Single and multiple supplies: precedent cases: College of Estate Management (2005 UKHL 62)
The College was an eligible body providing education. They supplied their students with printed manuals which they were expected to study.
The College considered that they were making an exempt supply of education services and a separate zero-rated supply of the manuals. As a result they considered that the tax incurred in the purchase of the manuals was deductible as their input tax.
HMRC’s view was that there was a single exempt supply and on that basis that the input tax was irrecoverable.
In this case the court considered the original wording from CPP in French which was later translated into English to form the text. The judgment had used the word ‘prestation’ which is more correctly translated as supply rather than service.
Any usage should be consistent and at the beginning of para 30 the Court says it is useful to emphasise that there is a single supply (prestation) where one or more elements are to be regarded as constituting the principal “supply” while one or more (other) elements are to be regarded as an ancillary supply or as ancillary “supplies” (prestations) which share the tax treatment of the principal service.
The court considered the mere fact that the supply of the printed materials cannot be described as ancillary does not mean it is to be regarded as a separate supply for tax purposes. There was a need to decide whether, as a matter of statutory interpretation, the College should properly be regarded as making a separate supply of the printed materials or, rather, a single supply of education, of which the provision of the printed materials is merely one element.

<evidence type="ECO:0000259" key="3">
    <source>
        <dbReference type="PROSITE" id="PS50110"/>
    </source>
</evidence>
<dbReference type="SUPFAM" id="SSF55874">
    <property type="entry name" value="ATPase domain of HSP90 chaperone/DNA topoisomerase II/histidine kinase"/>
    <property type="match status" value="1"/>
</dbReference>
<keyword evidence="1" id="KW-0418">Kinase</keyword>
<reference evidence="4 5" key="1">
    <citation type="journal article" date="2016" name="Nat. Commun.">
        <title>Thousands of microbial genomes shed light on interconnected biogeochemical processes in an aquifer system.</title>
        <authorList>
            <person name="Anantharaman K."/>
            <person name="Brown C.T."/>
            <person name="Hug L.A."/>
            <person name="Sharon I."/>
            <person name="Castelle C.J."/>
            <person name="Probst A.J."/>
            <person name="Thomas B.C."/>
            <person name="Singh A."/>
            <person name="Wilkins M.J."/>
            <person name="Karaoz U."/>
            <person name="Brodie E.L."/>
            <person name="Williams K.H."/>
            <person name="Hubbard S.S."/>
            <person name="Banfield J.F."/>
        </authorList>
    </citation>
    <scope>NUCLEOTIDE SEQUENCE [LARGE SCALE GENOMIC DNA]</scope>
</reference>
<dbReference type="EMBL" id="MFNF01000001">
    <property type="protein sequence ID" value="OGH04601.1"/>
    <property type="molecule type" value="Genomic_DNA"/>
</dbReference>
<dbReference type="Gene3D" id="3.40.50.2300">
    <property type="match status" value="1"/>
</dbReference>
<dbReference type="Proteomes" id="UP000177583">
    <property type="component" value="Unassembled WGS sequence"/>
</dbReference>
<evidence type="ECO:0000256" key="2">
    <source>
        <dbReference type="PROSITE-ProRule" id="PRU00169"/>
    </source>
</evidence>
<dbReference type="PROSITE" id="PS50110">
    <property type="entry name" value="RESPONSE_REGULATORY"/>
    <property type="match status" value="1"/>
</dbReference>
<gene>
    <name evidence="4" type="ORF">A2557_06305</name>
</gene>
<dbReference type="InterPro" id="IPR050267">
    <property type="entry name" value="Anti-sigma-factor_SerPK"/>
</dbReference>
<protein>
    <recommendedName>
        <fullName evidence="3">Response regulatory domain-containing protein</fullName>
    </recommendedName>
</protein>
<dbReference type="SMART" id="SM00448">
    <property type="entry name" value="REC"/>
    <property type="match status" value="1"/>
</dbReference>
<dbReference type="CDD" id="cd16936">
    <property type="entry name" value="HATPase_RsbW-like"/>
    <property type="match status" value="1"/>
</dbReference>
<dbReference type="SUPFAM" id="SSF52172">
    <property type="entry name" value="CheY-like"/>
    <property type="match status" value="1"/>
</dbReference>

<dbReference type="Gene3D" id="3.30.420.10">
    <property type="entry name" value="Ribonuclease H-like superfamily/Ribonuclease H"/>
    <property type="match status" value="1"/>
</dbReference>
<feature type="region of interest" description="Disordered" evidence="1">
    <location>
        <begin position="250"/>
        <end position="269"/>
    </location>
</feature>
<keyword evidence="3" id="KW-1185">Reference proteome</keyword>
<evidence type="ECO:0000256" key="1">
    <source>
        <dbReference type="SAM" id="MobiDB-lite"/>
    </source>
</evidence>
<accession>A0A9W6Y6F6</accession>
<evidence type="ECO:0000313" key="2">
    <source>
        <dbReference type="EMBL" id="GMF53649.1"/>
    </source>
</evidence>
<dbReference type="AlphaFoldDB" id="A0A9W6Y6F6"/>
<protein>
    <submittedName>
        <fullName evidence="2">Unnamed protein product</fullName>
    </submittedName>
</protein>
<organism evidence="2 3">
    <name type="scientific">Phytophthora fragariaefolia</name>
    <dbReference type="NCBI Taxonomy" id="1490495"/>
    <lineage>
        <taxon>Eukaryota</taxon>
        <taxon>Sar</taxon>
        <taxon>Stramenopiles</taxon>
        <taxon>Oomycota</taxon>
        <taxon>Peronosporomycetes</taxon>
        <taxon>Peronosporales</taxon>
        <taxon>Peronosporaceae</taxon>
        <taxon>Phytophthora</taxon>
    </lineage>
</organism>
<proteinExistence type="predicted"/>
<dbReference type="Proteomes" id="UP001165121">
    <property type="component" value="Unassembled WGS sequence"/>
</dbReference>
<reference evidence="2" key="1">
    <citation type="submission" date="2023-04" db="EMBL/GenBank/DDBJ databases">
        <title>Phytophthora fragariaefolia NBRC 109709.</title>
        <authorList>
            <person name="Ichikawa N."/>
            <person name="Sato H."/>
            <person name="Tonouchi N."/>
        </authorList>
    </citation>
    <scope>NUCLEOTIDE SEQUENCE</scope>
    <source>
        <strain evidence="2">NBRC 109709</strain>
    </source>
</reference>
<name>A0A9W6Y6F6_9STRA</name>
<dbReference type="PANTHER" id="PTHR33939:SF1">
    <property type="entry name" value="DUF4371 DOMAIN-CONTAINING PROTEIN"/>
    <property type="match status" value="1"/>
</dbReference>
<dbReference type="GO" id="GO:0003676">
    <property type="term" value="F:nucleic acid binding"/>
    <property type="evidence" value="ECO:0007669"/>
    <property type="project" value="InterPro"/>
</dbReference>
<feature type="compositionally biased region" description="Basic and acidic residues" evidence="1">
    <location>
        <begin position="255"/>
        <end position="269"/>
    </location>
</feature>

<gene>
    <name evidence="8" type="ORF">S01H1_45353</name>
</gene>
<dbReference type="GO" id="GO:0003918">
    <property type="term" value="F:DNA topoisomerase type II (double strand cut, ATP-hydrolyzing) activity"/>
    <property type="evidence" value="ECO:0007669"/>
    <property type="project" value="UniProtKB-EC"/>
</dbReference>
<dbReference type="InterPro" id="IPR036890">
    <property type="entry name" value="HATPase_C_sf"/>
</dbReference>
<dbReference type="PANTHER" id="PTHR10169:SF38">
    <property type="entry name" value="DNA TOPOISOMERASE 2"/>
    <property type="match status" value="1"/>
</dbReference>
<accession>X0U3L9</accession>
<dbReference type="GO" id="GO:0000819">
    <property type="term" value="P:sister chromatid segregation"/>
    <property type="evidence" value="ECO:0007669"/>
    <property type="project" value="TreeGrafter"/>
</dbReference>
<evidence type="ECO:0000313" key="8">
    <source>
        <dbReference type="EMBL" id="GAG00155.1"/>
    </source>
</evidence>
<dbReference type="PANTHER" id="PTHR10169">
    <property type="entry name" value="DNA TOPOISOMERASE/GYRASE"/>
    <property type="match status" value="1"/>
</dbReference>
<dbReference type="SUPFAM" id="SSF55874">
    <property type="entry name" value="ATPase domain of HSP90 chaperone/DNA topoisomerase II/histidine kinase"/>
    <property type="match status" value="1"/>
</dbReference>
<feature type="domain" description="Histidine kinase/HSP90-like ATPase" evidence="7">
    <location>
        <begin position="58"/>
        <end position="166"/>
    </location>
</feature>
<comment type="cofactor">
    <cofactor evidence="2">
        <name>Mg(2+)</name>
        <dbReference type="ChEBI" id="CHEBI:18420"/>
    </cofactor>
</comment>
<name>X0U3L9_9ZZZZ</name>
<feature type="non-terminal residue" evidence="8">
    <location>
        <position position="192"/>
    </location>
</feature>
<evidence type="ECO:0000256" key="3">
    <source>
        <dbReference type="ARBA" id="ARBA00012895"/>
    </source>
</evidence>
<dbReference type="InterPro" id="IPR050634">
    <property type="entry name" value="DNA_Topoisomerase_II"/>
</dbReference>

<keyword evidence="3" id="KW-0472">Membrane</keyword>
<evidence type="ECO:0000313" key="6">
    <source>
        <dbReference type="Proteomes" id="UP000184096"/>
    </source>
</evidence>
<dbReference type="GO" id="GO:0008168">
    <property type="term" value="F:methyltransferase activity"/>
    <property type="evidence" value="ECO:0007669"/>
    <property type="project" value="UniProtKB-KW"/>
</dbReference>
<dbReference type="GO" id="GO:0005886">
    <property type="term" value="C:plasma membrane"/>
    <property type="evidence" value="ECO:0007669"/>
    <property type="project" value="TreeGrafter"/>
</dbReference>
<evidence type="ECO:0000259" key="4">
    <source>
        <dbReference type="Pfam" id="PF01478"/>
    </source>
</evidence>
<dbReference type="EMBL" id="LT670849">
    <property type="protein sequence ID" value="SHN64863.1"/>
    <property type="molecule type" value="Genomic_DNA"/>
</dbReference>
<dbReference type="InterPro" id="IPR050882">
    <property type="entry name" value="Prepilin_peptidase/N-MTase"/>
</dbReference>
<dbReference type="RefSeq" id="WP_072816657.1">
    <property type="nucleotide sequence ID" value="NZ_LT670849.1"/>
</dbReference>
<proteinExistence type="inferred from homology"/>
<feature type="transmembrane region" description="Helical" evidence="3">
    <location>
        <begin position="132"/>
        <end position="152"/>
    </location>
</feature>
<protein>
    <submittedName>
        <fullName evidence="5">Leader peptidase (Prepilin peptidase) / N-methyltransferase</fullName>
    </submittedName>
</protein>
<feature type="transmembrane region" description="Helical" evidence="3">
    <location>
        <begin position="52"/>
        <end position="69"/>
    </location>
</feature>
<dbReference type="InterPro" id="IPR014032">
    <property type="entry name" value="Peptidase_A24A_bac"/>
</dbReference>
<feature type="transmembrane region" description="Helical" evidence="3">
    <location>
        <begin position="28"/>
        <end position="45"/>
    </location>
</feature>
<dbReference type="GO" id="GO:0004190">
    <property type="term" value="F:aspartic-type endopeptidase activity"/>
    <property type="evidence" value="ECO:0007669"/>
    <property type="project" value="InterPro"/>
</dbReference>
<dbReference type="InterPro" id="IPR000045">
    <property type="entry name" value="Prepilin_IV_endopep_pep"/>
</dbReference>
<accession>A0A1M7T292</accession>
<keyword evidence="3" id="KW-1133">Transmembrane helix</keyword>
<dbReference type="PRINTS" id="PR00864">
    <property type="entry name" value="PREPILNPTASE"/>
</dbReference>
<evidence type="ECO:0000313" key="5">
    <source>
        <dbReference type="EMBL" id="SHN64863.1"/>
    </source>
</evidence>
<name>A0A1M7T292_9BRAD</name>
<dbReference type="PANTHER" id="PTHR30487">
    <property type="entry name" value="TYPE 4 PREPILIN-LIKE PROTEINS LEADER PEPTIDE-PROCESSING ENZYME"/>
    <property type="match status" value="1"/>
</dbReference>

Only in the latter event is there a single exempt supply. The question is whether, for tax purposes, these are to be treated as separate supplies or merely as elements in some over-arching single supply. According to CPP, at para 29, for the purposes of the directive the criterion to be applied is whether there is a single supply “from an economic point of view”. If so, that supply should not be artificially split, so as not to be distortive. The answer will accordingly be found by ascertaining the essential features of the transaction under which the taxable person is operating when supplying the consumer.
The tribunal concluded that the College made one supply of the provision of education. The House of Lords agreed and re-instated their finding after the Court of Appeal had overruled it. It cited the finding that the students took the courses in order to obtain the relevant qualification offered by the College as particularly relevant. The transaction was therefore one which gave the students the opportunity, by successfully studying the printed materials and completing the other necessary steps, to obtain a valuable qualification. That was what the students were purchasing and on that basis the College made no separate zero-rated supply of the books.
The court also concluded that there was no need to identify what was “principal” and what was “ancillary” in every case. What the judge called “a component part of a single supply” may be essential to it - a restaurant with no food is almost a contradiction in terms, and could not supply its customers with anything - and yet the economic reality is that the restaurateur provides a single supply of services. The same sort of relationship exists between the educational services which the College provides to a student who takes one of its distance-learning courses and the written materials which it provides to the student.